The WMA contains a carve out for parties to enter into an agreement to protect trade secrets. As currently drafted, the WMA does not abrogate the scope of protections provided by the Defend Trade Secrets Act.

Presently, there are no generally applicable federal restrictions on non-compete agreements, and enacting such a law would have to pass Constitutional muster. We expect to see continued activity at the federal legislative level to attempt to ban or limit the use of non-competes.

2. New State Legislation Regarding Restrictive Covenants


Continue Reading Top 10 Developments and Headlines in Trade Secret, Non-Compete, and Computer Fraud Law for 2019 & 2020

For the first time in 15 years, the Supreme Judicial Court (“SJC”), Massachusetts’ highest court, issued a decision analyzing the enforceability of non-solicitation covenants, the distinction between such covenants in the context of the sale of a business versus employment, and equitable tolling of restrictive covenants. As set forth below, this decision serves as an important reminder to businesses who impose restrictive covenants governed by Massachusetts law.

Factual Background

While the factual background of the case is long and twisty, only a few key details are necessary to rehash here. The defendant Matthew McGovern (“McGovern”) entered into a restrictive covenants agreement with his former co-shareholders of the Prime Motor Group (“Prime”), in exchange for plaintiffs’ agreement to buy out McGovern’s minority share in Prime with no discount. The agreement, which was made a year after McGovern had been terminated as an employee and as part of a resolution of the parties’ dispute concerning McGovern’s alleged violation of an earlier restrictive covenants agreement, prohibited McGovern from hiring, soliciting, or encouraging Prime employees to leave Prime for 18 months. The agreement contained no tolling provision, but provided that plaintiffs would be entitled to injunctive relief if McGovern breached, without needing to prove irreparable harm.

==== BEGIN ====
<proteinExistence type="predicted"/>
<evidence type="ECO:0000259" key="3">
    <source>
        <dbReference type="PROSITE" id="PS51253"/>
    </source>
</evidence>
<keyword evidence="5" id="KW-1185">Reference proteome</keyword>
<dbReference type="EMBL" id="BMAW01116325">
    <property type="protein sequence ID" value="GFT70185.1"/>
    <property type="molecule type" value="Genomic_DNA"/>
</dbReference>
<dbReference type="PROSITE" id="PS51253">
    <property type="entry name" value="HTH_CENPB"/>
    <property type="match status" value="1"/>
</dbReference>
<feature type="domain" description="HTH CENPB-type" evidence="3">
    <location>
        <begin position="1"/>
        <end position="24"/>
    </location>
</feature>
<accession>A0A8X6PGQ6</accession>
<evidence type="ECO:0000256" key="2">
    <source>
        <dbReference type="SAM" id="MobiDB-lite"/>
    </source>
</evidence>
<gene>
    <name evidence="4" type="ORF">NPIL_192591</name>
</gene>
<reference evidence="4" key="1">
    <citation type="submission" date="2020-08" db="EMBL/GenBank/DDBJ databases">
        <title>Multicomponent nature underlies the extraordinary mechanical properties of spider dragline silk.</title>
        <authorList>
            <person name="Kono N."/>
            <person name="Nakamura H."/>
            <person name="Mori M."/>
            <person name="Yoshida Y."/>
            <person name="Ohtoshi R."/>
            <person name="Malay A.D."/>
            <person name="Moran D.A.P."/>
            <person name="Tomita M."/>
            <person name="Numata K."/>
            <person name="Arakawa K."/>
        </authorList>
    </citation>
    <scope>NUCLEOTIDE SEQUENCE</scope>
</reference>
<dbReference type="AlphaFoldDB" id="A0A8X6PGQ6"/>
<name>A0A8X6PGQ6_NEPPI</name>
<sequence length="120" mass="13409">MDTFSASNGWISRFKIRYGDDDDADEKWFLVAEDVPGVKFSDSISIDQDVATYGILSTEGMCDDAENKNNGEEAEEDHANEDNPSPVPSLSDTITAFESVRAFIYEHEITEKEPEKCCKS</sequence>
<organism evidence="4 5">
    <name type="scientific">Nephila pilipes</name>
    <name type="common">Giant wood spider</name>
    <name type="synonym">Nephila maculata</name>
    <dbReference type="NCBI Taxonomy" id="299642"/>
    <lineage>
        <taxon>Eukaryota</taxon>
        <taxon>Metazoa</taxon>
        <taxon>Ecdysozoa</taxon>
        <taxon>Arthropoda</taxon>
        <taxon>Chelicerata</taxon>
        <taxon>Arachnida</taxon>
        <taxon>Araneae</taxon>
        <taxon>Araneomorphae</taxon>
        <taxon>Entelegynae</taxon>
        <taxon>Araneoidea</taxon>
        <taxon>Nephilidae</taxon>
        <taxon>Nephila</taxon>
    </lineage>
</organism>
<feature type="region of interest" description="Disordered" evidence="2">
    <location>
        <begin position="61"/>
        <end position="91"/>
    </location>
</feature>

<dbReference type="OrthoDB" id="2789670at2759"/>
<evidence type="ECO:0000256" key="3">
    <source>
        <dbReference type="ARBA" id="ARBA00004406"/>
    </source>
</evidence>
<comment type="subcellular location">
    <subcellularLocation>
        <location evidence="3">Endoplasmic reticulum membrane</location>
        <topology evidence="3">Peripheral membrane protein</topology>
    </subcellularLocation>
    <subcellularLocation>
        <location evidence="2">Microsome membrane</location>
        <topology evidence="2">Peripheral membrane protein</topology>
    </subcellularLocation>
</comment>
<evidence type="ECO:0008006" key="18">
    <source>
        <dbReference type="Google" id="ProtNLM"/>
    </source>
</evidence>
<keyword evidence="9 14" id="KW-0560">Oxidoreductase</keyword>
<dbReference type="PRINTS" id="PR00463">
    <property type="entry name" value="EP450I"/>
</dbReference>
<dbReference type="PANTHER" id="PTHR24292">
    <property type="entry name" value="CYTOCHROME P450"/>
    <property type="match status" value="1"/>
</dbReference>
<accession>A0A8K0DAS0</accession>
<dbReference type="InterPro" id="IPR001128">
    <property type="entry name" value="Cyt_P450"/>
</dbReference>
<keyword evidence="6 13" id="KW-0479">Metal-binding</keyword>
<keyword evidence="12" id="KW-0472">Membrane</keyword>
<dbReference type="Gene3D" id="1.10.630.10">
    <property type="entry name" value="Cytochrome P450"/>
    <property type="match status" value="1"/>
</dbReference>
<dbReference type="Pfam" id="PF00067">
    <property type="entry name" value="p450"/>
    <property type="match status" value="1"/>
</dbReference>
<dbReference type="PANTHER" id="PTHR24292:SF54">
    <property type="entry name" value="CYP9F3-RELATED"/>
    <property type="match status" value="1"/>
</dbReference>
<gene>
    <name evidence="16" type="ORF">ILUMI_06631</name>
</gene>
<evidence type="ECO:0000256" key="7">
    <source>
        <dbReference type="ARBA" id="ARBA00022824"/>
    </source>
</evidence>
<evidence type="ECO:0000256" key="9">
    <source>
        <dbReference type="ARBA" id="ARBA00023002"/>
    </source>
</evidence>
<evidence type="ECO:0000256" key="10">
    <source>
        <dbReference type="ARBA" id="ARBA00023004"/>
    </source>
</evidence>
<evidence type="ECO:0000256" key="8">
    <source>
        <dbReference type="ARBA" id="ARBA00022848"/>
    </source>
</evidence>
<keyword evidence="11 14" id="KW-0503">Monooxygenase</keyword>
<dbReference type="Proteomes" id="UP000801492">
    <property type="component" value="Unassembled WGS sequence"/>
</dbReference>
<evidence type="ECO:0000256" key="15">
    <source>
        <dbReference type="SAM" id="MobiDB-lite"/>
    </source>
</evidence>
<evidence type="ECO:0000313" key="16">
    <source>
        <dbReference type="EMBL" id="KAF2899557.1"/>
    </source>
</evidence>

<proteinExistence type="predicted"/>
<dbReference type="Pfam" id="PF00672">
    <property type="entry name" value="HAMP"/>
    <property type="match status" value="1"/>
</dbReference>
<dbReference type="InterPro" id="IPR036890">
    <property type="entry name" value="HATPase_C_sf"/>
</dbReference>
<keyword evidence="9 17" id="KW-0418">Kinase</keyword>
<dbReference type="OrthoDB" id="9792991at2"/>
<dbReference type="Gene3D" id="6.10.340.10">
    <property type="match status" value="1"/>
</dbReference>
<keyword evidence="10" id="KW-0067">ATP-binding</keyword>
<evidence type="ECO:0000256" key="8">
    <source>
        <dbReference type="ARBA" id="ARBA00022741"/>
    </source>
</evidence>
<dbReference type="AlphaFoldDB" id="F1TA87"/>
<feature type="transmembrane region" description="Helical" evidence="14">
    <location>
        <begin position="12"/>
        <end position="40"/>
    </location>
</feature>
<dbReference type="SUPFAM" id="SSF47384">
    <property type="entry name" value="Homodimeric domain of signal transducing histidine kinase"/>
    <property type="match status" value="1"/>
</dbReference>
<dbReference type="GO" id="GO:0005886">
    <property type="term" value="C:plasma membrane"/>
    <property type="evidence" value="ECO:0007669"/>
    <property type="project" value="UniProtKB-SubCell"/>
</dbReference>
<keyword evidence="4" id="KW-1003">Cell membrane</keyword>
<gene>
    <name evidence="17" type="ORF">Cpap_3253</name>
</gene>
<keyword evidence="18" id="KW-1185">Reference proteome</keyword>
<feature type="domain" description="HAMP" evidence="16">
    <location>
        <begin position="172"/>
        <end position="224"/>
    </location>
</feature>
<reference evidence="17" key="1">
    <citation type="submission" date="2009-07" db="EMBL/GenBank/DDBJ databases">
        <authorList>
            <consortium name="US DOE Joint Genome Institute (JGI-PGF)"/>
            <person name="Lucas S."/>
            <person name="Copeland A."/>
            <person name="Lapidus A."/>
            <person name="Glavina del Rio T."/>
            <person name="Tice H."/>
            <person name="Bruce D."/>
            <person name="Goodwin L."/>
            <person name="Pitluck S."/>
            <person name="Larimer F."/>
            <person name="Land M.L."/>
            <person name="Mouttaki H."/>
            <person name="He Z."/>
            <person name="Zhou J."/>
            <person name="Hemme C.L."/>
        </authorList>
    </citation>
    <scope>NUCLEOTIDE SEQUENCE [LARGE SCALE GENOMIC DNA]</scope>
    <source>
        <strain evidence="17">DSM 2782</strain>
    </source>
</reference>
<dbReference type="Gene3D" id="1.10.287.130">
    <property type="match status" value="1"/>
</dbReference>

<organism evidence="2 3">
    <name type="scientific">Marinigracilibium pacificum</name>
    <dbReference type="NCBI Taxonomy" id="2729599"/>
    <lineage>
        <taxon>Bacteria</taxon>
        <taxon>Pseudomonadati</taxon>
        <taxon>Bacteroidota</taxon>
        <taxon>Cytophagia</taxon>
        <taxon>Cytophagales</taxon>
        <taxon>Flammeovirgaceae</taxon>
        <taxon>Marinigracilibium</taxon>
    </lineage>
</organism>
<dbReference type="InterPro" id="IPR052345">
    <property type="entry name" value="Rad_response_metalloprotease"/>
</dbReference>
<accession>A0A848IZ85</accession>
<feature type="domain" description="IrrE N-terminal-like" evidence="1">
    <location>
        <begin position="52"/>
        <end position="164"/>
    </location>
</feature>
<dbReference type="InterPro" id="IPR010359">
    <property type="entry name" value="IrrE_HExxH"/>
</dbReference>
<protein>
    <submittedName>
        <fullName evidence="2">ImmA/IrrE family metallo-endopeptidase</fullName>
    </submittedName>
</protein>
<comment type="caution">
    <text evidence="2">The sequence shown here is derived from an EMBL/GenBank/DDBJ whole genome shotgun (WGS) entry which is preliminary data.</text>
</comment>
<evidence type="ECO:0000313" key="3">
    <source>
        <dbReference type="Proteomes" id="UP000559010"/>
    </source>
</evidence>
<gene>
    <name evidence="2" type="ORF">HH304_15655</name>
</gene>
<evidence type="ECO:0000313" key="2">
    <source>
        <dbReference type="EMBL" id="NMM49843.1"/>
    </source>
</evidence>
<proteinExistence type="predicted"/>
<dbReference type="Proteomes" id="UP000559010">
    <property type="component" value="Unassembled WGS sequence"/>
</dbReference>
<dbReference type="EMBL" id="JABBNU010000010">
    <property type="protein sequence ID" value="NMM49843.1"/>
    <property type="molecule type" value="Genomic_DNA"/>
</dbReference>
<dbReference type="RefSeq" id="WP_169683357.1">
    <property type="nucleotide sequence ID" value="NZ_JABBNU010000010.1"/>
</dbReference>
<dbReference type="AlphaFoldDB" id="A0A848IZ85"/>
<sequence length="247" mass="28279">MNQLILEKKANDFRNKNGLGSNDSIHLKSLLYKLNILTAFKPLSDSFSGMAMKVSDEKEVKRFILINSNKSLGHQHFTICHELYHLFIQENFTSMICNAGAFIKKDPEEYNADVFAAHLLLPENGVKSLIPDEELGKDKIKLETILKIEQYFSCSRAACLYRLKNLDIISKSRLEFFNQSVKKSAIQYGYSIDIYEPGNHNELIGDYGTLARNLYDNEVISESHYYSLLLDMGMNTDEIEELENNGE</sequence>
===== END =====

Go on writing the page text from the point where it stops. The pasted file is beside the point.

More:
Continue Reading Massachusetts’ High Court Pumps the Brakes on Equitable Tolling of Restrictive Covenant

Last summer, after a decade of fits and starts, and just minutes before the end of the 2018 legislative session, the Massachusetts legislature finally passed comprehensive non-compete reform, which went into effect on October 1, 2018. It had become almost a sport watching what the legislature would do at the end of each year with that current year’s version of non-compete reform, which ranged from all out bans to merely codifying the common law. (For a recap of the many twists and turns over the years, here is just a smattering of blog posts on the topic)

If you assumed that we would get 2019 off, you would be mistaken. As we pointed out in the pages of Massachusetts Lawyers Weekly and Law360, the 2018 law caused as much confusion as it did clarity, and we predicted that amendments and clarifications would be necessary. And it didn’t take long for the first such clarification to be proposed. 
Continue Reading That Was Quick—Massachusetts Legislature Seeks to Clarify 2018 Non-Compete Law, and to Exempt Physician Assistants